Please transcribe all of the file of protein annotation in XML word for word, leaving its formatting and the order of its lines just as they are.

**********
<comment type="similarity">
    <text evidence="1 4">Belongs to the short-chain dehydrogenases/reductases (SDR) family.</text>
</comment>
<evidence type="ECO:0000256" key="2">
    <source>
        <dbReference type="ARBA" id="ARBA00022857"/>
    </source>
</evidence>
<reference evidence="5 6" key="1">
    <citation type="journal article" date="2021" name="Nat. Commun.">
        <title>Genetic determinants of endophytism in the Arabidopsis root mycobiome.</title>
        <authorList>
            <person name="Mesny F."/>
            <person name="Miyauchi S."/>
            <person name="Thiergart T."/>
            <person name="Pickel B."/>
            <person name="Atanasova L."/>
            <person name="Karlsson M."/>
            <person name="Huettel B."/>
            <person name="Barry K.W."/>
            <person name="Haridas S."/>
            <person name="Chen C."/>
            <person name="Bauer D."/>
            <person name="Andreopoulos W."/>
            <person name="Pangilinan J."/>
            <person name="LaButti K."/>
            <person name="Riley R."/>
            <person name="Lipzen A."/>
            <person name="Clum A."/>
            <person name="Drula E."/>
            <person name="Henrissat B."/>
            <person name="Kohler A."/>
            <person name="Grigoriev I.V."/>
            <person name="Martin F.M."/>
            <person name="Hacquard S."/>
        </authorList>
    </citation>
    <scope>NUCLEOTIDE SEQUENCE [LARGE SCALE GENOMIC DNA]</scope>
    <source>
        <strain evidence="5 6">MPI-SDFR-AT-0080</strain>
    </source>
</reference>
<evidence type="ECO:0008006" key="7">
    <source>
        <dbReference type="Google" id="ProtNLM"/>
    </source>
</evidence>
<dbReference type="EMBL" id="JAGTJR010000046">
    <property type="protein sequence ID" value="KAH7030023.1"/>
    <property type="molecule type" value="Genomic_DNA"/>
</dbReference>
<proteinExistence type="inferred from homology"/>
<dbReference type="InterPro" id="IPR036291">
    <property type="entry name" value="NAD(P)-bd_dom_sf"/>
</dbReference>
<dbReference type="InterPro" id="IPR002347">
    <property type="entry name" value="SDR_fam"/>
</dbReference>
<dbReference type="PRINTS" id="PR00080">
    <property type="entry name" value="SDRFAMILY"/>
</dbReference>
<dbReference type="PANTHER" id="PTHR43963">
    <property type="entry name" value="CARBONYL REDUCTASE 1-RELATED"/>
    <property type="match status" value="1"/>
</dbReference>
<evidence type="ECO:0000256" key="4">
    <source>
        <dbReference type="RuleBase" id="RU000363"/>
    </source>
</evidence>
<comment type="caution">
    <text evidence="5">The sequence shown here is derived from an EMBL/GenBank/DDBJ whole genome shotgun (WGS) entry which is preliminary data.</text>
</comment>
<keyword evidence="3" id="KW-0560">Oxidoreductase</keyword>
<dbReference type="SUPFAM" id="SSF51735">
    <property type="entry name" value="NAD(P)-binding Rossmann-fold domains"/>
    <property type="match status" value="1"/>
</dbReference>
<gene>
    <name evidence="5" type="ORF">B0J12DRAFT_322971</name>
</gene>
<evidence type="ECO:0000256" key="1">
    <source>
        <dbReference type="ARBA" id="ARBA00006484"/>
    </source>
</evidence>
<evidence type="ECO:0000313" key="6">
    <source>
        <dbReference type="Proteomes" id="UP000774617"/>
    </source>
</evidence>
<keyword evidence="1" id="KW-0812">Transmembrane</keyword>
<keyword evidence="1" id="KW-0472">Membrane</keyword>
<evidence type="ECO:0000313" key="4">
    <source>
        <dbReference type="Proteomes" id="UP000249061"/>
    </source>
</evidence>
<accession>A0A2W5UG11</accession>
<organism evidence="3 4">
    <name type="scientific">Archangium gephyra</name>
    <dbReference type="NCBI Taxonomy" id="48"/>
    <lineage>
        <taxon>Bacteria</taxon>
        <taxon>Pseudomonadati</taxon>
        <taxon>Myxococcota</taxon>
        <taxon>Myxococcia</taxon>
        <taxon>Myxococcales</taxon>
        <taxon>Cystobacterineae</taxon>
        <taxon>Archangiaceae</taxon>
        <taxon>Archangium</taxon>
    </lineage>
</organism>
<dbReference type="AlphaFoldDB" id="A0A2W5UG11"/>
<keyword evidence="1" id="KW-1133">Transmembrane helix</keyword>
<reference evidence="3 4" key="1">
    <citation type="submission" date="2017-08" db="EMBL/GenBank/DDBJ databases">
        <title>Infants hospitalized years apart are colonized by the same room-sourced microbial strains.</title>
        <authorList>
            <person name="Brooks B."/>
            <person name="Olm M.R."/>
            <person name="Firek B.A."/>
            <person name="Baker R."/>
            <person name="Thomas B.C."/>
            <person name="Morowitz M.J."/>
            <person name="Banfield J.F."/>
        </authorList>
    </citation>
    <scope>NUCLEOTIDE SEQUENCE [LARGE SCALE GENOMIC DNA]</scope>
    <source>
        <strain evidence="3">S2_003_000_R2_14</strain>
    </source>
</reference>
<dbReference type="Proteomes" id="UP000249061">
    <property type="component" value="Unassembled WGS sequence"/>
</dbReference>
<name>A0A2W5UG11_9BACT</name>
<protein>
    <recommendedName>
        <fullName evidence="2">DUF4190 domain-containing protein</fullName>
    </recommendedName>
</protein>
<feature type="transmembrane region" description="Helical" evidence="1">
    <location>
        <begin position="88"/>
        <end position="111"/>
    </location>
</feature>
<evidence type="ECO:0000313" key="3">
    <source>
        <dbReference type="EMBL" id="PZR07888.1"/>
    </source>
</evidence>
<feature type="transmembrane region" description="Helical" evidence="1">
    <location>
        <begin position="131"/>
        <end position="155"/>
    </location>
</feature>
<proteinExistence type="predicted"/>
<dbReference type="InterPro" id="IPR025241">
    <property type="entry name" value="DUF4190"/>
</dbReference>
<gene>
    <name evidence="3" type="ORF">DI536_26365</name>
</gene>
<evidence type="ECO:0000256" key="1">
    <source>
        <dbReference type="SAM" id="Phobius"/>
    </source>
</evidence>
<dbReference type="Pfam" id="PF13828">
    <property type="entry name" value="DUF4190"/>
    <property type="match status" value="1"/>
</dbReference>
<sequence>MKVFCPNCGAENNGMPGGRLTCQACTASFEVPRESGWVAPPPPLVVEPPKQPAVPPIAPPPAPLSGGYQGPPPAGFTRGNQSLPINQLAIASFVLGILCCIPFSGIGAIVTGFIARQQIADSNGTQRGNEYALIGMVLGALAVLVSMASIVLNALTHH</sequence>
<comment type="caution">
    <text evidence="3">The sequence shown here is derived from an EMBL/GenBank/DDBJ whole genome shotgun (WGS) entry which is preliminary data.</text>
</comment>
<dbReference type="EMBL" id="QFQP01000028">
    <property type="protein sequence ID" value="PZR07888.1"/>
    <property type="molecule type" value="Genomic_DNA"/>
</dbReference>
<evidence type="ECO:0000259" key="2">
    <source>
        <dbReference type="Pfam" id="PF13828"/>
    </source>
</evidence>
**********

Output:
<comment type="similarity">
    <text evidence="1 4">Belongs to the short-chain dehydrogenases/reductases (SDR) family.</text>
</comment>
<evidence type="ECO:0000256" key="2">
    <source>
        <dbReference type="ARBA" id="ARBA00022857"/>
    </source>
</evidence>
<reference evidence="5 6" key="1">
    <citation type="journal article" date="2021" name="Nat. Commun.">
        <title>Genetic determinants of endophytism in the Arabidopsis root mycobiome.</title>
        <authorList>
            <person name="Mesny F."/>
            <person name="Miyauchi S."/>
            <person name="Thiergart T."/>
            <person name="Pickel B."/>
            <person name="Atanasova L."/>
            <person name="Karlsson M."/>
            <person name="Huettel B."/>
            <person name="Barry K.W."/>
            <person name="Haridas S."/>
            <person name="Chen C."/>
            <person name="Bauer D."/>
            <person name="Andreopoulos W."/>
            <person name="Pangilinan J."/>
            <person name="LaButti K."/>
            <person name="Riley R."/>
            <person name="Lipzen A."/>
            <person name="Clum A."/>
            <person name="Drula E."/>
            <person name="Henrissat B."/>
            <person name="Kohler A."/>
            <person name="Grigoriev I.V."/>
            <person name="Martin F.M."/>
            <person name="Hacquard S."/>
        </authorList>
    </citation>
    <scope>NUCLEOTIDE SEQUENCE [LARGE SCALE GENOMIC DNA]</scope>
    <source>
        <strain evidence="5 6">MPI-SDFR-AT-0080</strain>
    </source>
</reference>
<evidence type="ECO:0008006" key="7">
    <source>
        <dbReference type="Google" id="ProtNLM"/>
    </source>
</evidence>
<dbReference type="EMBL" id="JAGTJR010000046">
    <property type="protein sequence ID" value="KAH7030023.1"/>
    <property type="molecule type" value="Genomic_DNA"/>
</dbReference>
<proteinExistence type="inferred from homology"/>
<dbReference type="InterPro" id="IPR036291">
    <property type="entry name" value="NAD(P)-bd_dom_sf"/>
</dbReference>
<dbReference type="InterPro" id="IPR002347">
    <property type="entry name" value="SDR_fam"/>
</dbReference>
<dbReference type="PRINTS" id="PR00080">
    <property type="entry name" value="SDRFAMILY"/>
</dbReference>
<dbReference type="PANTHER" id="PTHR43963">
    <property type="entry name" value="CARBONYL REDUCTASE 1-RELATED"/>
    <property type="match status" value="1"/>
</dbReference>
<evidence type="ECO:0000256" key="4">
    <source>
        <dbReference type="RuleBase" id="RU000363"/>
    </source>
</evidence>
<comment type="caution">
    <text evidence="5">The sequence shown here is derived from an EMBL/GenBank/DDBJ whole genome shotgun (WGS) entry which is preliminary data.</text>
</comment>
<keyword evidence="3" id="KW-0560">Oxidoreductase</keyword>
<dbReference type="SUPFAM" id="SSF51735">
    <property type="entry name" value="NAD(P)-binding Rossmann-fold domains"/>
    <property type="match status" value="1"/>
</dbReference>
<gene>
    <name evidence="5" type="ORF">B0J12DRAFT_322971</name>
</gene>
<evidence type="ECO:0000256" key="1">
    <source>
        <dbReference type="ARBA" id="ARBA00006484"/>
    </source>
</evidence>
<evidence type="ECO:0000313" key="6">
    <source>
        <dbReference type="Proteomes" id="UP000774617"/>
    </source>
</evidence>
<keyword evidence="1" id="KW-0812">Transmembrane</keyword>
<keyword evidence="1" id="KW-0472">Membrane</keyword>
<evidence type="ECO:0000313" key="4">
    <source>
        <dbReference type="Proteomes" id="UP000249061"/>
    </source>
</evidence>
<accession>A0A2W5UG11</accession>
<organism evidence="3 4">
    <name type="scientific">Archangium gephyra</name>
    <dbReference type="NCBI Taxonomy" id="48"/>
    <lineage>
        <taxon>Bacteria</taxon>
        <taxon>Pseudomonadati</taxon>
        <taxon>Myxococcota</taxon>
        <taxon>Myxococcia</taxon>
        <taxon>Myxococcales</taxon>
        <taxon>Cystobacterineae</taxon>
        <taxon>Archangiaceae</taxon>
        <taxon>Archangium</taxon>
    </lineage>
</organism>
<dbReference type="AlphaFoldDB" id="A0A2W5UG11"/>
<keyword evidence="1" id="KW-1133">Transmembrane helix</keyword>
<reference evidence="3 4" key="1">
    <citation type="submission" date="2017-08" db="EMBL/GenBank/DDBJ databases">
        <title>Infants hospitalized years apart are colonized by the same room-sourced microbial strains.</title>
        <authorList>
            <person name="Brooks B."/>
            <person name="Olm M.R."/>
            <person name="Firek B.A."/>
            <person name="Baker R."/>
            <person name="Thomas B.C."/>
            <person name="Morowitz M.J."/>
            <person name="Banfield J.F."/>
        </authorList>
    </citation>
    <scope>NUCLEOTIDE SEQUENCE [LARGE SCALE GENOMIC DNA]</scope>
    <source>
        <strain evidence="3">S2_003_000_R2_14</strain>
    </source>
</reference>
<dbReference type="Proteomes" id="UP000249061">
    <property type="component" value="Unassembled WGS sequence"/>
</dbReference>
<name>A0A2W5UG11_9BACT</name>
<protein>
    <recommendedName>
        <fullName evidence="2">DUF4190 domain-containing protein</fullName>
    </recommendedName>
</protein>
<feature type="transmembrane region" description="Helical" evidence="1">
    <location>
        <begin position="88"/>
        <end position="111"/>
    </location>
</feature>
<evidence type="ECO:0000313" key="3">
    <source>
        <dbReference type="EMBL" id="PZR07888.1"/>
    </source>
</evidence>
<feature type="transmembrane region" description="Helical" evidence="1">
    <location>
        <begin position="131"/>
        <end position="155"/>
    </location>
</feature>
<proteinExistence type="predicted"/>
<dbReference type="InterPro" id="IPR025241">
    <property type="entry name" value="DUF4190"/>
</dbReference>
<gene>
    <name evidence="3" type="ORF">DI536_26365</name>
</gene>
<evidence type="ECO:0000256" key="1">
    <source>
        <dbReference type="SAM" id="Phobius"/>
    </source>
</evidence>
<dbReference type="Pfam" id="PF13828">
    <property type="entry name" value="DUF4190"/>
    <property type="match status" value="1"/>
</dbReference>
<sequence>MKVFCPNCGAENNGMPGGRLTCQACTASFEVPRESGWVAPPPPLVVEPPKQPAVPPIAPPPAPLSGGYQGPPPAGFTRGNQSLPINQLAIASFVLGILCCIPFSGIGAIVTGFIARQQIADSNGTQRGNEYALIGMVLGALAVLVSMASIVLNALTHH</sequence>
<comment type="caution">
    <text evidence="3">The sequence shown here is derived from an EMBL/GenBank/DDBJ whole genome shotgun (WGS) entry which is preliminary data.</text>
</comment>
<dbReference type="EMBL" id="QFQP01000028">
    <property type="protein sequence ID" value="PZR07888.1"/>
    <property type="molecule type" value="Genomic_DNA"/>
</dbReference>
<evidence type="ECO:0000259" key="2">
    <source>
        <dbReference type="Pfam" id="PF13828"/>
    </source>
</evidence>